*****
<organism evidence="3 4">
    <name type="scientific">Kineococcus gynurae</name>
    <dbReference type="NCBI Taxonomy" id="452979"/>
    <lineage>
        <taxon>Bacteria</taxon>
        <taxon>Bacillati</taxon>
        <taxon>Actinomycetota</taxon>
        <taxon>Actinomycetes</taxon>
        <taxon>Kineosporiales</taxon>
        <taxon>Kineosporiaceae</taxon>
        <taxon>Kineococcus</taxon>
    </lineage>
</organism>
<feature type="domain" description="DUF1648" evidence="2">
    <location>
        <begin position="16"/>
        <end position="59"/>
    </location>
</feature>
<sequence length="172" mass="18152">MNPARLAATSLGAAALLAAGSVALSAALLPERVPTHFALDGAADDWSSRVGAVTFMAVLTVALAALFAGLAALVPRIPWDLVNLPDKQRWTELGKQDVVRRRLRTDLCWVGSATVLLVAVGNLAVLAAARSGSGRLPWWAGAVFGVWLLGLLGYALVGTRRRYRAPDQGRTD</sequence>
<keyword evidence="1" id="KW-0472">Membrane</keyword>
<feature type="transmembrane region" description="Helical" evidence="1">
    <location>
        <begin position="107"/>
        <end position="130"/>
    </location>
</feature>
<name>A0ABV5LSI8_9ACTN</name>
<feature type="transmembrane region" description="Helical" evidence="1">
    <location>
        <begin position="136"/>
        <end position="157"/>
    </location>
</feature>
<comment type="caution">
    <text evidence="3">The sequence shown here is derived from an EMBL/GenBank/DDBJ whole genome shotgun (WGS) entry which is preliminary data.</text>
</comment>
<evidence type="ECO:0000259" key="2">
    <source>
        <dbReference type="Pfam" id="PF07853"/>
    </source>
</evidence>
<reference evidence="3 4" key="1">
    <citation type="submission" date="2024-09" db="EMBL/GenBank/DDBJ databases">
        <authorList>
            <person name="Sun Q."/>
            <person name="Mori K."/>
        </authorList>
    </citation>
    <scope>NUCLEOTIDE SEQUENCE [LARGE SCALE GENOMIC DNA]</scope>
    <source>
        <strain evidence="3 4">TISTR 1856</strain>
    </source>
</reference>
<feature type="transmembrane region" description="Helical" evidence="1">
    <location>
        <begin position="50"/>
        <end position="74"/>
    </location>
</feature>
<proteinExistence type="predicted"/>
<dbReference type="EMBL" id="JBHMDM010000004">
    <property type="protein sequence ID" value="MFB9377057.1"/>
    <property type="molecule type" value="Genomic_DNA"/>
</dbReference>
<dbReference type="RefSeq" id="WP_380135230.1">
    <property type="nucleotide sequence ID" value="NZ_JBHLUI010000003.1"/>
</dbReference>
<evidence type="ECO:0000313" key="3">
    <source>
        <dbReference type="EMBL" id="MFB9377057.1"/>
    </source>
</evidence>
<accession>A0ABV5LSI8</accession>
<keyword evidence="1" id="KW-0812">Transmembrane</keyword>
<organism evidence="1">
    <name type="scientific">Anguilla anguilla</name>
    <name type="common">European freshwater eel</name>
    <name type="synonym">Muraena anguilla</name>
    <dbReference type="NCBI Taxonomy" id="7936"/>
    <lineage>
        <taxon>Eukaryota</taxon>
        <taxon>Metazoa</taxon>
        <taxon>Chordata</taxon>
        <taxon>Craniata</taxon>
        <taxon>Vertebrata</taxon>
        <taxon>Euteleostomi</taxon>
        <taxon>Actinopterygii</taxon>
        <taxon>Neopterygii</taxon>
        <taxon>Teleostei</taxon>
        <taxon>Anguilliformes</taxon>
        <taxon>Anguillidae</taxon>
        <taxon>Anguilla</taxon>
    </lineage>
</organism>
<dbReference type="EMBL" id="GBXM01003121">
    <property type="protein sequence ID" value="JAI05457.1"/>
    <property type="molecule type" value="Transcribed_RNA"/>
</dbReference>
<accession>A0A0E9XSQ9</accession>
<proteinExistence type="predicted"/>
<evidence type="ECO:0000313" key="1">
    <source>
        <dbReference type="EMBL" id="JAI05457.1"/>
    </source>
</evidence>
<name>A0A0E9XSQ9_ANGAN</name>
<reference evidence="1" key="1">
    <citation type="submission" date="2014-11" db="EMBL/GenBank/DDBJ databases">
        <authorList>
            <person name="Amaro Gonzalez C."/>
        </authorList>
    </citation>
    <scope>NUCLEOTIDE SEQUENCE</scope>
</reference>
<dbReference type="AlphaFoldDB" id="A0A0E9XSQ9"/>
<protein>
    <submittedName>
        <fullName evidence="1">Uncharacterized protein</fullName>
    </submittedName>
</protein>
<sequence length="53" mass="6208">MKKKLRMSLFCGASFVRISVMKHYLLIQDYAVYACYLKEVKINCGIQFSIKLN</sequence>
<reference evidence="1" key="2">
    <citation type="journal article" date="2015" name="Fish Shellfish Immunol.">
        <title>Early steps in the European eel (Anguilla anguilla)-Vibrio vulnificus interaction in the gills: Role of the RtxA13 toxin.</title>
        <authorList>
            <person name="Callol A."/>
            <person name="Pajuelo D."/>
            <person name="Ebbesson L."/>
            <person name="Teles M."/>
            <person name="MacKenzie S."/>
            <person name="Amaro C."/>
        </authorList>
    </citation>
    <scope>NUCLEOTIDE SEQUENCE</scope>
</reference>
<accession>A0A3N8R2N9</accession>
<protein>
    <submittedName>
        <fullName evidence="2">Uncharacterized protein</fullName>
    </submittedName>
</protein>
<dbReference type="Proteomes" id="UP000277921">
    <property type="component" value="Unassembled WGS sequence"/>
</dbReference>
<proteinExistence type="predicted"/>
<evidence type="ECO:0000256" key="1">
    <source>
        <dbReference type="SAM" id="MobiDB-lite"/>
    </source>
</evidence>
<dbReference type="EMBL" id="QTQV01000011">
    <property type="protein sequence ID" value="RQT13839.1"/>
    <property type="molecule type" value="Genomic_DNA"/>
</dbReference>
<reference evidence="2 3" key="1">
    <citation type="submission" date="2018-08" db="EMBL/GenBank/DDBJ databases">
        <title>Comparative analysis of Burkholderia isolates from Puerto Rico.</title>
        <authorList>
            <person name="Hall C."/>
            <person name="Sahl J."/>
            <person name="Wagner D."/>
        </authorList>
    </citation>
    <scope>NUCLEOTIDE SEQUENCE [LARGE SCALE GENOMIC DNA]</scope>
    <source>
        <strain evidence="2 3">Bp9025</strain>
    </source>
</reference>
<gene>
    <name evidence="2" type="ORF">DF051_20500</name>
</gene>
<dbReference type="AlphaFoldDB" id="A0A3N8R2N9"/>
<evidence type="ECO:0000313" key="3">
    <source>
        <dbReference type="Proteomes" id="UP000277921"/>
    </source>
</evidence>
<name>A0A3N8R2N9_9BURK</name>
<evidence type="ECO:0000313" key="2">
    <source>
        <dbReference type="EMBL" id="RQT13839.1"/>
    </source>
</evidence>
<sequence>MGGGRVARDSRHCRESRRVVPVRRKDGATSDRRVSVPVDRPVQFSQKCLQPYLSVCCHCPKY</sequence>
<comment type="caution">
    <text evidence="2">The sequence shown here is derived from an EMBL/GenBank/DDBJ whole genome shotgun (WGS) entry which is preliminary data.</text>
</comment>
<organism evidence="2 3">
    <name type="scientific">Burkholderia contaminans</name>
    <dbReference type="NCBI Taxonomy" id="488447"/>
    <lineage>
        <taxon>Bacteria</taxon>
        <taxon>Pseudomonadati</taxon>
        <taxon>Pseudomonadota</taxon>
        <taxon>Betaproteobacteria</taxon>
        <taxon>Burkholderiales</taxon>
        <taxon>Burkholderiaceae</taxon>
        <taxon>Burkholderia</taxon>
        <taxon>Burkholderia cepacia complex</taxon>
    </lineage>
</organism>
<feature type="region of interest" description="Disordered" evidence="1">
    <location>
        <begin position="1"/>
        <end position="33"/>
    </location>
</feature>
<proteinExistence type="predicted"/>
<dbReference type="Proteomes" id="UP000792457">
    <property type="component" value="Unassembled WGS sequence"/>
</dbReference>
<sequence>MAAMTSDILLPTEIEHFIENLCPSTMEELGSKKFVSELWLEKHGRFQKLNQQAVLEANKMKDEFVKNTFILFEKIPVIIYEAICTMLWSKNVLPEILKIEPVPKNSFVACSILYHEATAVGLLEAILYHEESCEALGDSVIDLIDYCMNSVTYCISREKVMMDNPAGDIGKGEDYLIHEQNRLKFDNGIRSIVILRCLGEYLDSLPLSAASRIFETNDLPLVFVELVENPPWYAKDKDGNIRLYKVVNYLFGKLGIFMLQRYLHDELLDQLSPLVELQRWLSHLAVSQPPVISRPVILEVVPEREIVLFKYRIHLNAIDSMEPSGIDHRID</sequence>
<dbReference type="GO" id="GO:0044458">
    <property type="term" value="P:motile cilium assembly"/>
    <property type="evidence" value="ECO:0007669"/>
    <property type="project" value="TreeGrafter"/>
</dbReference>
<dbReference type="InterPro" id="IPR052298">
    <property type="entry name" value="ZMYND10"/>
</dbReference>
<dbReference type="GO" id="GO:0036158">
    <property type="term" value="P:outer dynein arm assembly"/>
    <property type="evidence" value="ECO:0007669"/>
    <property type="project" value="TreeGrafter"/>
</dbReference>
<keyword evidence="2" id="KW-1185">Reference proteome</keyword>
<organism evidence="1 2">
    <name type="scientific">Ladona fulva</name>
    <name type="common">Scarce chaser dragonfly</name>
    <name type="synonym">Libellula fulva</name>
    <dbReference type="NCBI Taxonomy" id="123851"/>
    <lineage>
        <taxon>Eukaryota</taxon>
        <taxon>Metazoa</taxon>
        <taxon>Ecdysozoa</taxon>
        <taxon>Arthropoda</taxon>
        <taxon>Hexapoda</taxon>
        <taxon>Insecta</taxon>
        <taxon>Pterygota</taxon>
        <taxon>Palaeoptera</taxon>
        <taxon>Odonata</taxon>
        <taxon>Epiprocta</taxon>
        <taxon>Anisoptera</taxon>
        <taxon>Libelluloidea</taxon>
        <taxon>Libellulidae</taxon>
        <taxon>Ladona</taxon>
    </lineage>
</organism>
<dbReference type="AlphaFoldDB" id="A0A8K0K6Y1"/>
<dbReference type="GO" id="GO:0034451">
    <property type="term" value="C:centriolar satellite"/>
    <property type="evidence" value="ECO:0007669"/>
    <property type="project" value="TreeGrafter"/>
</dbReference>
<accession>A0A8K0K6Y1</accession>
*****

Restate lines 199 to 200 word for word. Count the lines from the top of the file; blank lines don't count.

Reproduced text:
        <taxon>Burkholderia</taxon>
        <taxon>Burkholderia cepacia complex</taxon>